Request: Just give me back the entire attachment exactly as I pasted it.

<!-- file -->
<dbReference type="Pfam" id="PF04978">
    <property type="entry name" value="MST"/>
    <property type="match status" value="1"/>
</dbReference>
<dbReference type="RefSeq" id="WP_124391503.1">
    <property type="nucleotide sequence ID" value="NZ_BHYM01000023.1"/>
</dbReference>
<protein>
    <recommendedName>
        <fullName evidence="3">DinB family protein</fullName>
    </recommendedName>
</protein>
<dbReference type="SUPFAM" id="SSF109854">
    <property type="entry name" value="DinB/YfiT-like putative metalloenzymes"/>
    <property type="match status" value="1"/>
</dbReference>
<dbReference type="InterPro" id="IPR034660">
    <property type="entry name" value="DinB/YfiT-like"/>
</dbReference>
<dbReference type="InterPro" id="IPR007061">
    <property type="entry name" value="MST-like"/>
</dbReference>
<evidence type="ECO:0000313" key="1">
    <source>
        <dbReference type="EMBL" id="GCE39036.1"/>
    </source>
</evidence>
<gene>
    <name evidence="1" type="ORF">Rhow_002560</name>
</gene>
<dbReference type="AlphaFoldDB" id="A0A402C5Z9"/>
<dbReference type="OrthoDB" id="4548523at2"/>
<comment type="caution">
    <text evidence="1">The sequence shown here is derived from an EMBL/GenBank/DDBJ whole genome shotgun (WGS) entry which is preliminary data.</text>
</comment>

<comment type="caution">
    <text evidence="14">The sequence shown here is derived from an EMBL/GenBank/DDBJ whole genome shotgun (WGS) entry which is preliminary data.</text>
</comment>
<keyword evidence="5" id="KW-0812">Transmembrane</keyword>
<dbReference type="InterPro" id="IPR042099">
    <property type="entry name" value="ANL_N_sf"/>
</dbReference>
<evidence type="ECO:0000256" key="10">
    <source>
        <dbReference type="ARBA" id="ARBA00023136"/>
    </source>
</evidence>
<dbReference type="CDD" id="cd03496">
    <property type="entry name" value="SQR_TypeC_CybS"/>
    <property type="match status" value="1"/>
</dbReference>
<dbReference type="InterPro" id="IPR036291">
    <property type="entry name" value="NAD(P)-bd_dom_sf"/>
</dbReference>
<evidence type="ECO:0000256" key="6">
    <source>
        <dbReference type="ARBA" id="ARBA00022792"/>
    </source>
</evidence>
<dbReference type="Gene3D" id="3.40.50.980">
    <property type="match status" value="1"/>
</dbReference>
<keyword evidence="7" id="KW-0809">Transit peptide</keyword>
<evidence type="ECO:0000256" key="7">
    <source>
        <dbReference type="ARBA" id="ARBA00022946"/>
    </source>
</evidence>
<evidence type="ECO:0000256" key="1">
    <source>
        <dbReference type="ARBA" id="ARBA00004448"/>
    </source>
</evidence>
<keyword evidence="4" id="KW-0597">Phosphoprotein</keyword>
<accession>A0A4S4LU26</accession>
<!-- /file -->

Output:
<dbReference type="Pfam" id="PF04978">
    <property type="entry name" value="MST"/>
    <property type="match status" value="1"/>
</dbReference>
<dbReference type="RefSeq" id="WP_124391503.1">
    <property type="nucleotide sequence ID" value="NZ_BHYM01000023.1"/>
</dbReference>
<protein>
    <recommendedName>
        <fullName evidence="3">DinB family protein</fullName>
    </recommendedName>
</protein>
<dbReference type="SUPFAM" id="SSF109854">
    <property type="entry name" value="DinB/YfiT-like putative metalloenzymes"/>
    <property type="match status" value="1"/>
</dbReference>
<dbReference type="InterPro" id="IPR034660">
    <property type="entry name" value="DinB/YfiT-like"/>
</dbReference>
<dbReference type="InterPro" id="IPR007061">
    <property type="entry name" value="MST-like"/>
</dbReference>
<evidence type="ECO:0000313" key="1">
    <source>
        <dbReference type="EMBL" id="GCE39036.1"/>
    </source>
</evidence>
<gene>
    <name evidence="1" type="ORF">Rhow_002560</name>
</gene>
<dbReference type="AlphaFoldDB" id="A0A402C5Z9"/>
<dbReference type="OrthoDB" id="4548523at2"/>
<comment type="caution">
    <text evidence="1">The sequence shown here is derived from an EMBL/GenBank/DDBJ whole genome shotgun (WGS) entry which is preliminary data.</text>
</comment>

<comment type="caution">
    <text evidence="14">The sequence shown here is derived from an EMBL/GenBank/DDBJ whole genome shotgun (WGS) entry which is preliminary data.</text>
</comment>
<keyword evidence="5" id="KW-0812">Transmembrane</keyword>
<dbReference type="InterPro" id="IPR042099">
    <property type="entry name" value="ANL_N_sf"/>
</dbReference>
<evidence type="ECO:0000256" key="10">
    <source>
        <dbReference type="ARBA" id="ARBA00023136"/>
    </source>
</evidence>
<dbReference type="CDD" id="cd03496">
    <property type="entry name" value="SQR_TypeC_CybS"/>
    <property type="match status" value="1"/>
</dbReference>
<dbReference type="InterPro" id="IPR036291">
    <property type="entry name" value="NAD(P)-bd_dom_sf"/>
</dbReference>
<evidence type="ECO:0000256" key="6">
    <source>
        <dbReference type="ARBA" id="ARBA00022792"/>
    </source>
</evidence>
<dbReference type="Gene3D" id="3.40.50.980">
    <property type="match status" value="1"/>
</dbReference>
<keyword evidence="7" id="KW-0809">Transit peptide</keyword>
<evidence type="ECO:0000256" key="7">
    <source>
        <dbReference type="ARBA" id="ARBA00022946"/>
    </source>
</evidence>
<evidence type="ECO:0000256" key="1">
    <source>
        <dbReference type="ARBA" id="ARBA00004448"/>
    </source>
</evidence>
<keyword evidence="4" id="KW-0597">Phosphoprotein</keyword>
<accession>A0A4S4LU26</accession>